Solid-liquid phase change is one of the most favorable means of compact heat storage in the built environment. Recent studies propose C4-C6 polyalcohols for seasonal storage applications, for their high latent melting enthalpy, evident supercooling effect, and low environmental impact. In this study, we carry out a comprehensive study of xylitol as a seasonal heat storage material, using both experimental techniques and theoretical predictions based on molecular dynamics simulations. In the experimental measurements, the melting enthalpy of xylitol is determined to be 263(13) kJ/kg (0.95 level of confidence) at a melting point of 366.15(50) K. A more than 70 K supercooling is observed during a cooling test, with xylitol being in liquid state at around 300 K. However, at such a low temperature, the molecular mobility is greatly reduced, causing a reduced crystal growth speed. The thermal conductivity of xylitol liquid at 303 K is 0.42(4) W/m/K, roughly independent of the temperature. In the molecular dynamics simulations, multiple molecular models (force fields) are tested and validated. The generalized AMBER force field (gAff) has the best performance. Using this model, the large melting enthalpy of xylitol is found to be related to the rich and strong hydrogen bonds in the solid state.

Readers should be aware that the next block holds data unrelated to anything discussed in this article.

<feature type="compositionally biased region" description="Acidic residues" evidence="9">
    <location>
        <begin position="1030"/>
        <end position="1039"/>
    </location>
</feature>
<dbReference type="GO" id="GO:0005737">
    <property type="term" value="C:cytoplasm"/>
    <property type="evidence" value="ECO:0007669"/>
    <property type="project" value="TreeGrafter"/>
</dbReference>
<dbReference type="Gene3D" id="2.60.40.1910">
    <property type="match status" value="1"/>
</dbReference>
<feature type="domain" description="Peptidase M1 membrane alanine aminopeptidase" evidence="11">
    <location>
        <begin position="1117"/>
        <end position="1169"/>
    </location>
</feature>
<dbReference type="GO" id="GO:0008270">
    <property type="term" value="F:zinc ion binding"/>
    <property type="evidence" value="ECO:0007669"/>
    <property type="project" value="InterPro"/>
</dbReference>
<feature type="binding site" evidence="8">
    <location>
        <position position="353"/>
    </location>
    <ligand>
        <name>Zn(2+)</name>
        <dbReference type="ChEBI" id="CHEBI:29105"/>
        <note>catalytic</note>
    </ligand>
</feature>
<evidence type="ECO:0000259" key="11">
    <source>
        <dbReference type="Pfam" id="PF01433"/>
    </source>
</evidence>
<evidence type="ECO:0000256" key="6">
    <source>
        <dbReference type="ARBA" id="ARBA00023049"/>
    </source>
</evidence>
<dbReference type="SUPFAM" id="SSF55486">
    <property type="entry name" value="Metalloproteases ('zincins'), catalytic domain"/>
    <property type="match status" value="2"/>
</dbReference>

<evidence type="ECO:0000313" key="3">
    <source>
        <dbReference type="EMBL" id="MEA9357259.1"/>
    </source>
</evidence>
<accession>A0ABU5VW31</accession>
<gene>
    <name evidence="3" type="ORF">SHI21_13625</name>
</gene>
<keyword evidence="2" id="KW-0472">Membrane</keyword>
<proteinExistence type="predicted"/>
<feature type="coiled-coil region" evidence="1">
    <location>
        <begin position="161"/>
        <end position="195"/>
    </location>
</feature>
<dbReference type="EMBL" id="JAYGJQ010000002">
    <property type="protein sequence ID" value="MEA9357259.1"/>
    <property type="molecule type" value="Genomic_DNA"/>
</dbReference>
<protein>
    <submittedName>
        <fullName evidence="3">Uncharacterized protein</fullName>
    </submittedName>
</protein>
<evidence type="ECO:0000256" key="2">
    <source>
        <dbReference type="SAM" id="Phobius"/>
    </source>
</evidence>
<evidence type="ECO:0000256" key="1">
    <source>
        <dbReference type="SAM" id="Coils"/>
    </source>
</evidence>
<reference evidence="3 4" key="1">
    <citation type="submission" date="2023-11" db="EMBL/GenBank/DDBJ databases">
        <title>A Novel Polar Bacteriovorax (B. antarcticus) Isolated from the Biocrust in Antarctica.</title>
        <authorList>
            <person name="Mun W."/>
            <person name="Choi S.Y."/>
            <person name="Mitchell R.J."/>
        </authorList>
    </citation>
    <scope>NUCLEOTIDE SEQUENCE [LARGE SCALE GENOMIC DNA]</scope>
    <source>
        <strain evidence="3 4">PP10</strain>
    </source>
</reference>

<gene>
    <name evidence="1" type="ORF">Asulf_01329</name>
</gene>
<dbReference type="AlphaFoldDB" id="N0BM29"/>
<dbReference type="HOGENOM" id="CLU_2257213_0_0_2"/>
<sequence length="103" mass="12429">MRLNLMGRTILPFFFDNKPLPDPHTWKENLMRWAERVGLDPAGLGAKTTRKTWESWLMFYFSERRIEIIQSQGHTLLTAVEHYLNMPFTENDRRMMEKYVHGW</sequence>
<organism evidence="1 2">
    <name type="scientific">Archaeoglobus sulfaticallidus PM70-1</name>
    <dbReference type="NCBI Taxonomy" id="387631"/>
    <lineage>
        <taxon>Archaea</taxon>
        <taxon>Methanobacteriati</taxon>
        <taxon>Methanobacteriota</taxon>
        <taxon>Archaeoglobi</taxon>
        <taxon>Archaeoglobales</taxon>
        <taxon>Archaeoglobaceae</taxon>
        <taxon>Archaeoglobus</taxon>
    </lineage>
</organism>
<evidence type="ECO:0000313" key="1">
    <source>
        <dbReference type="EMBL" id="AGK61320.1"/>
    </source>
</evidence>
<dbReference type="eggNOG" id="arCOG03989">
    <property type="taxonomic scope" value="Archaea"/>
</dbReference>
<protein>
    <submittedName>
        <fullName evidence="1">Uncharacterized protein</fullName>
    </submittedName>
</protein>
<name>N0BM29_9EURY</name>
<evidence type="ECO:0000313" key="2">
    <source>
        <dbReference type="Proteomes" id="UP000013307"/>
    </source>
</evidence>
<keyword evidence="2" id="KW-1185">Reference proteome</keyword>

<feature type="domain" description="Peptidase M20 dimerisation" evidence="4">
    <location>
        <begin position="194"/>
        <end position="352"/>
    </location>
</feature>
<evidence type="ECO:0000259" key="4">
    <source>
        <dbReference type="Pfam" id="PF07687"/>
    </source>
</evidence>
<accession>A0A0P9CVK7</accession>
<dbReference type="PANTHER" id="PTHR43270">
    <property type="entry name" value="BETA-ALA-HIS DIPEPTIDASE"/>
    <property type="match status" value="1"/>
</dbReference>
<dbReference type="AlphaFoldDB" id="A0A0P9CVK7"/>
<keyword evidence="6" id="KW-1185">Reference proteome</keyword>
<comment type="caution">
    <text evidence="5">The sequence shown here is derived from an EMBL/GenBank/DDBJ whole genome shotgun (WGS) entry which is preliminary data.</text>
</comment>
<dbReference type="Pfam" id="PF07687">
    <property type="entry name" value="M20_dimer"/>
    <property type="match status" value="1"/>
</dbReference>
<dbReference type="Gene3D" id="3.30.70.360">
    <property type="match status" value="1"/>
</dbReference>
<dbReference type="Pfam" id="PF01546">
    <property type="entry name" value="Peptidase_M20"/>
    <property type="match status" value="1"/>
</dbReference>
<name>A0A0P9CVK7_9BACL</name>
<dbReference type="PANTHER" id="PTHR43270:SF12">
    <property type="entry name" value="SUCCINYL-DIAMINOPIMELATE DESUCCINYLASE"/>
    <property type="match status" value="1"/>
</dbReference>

Zhang, H., Duquesne, M., Godin, A., Niedermaier, S., Palomo del Barrio, E., Gaastra - Nedea, S. V., & Rindt, C. C. M. (2017). Experimental and in silico characterization of xylitol as seasonal heat storage material. Fluid Phase Equilibria, 436, 55-68. https://doi.org/10.1016/j.fluid.2016.12.020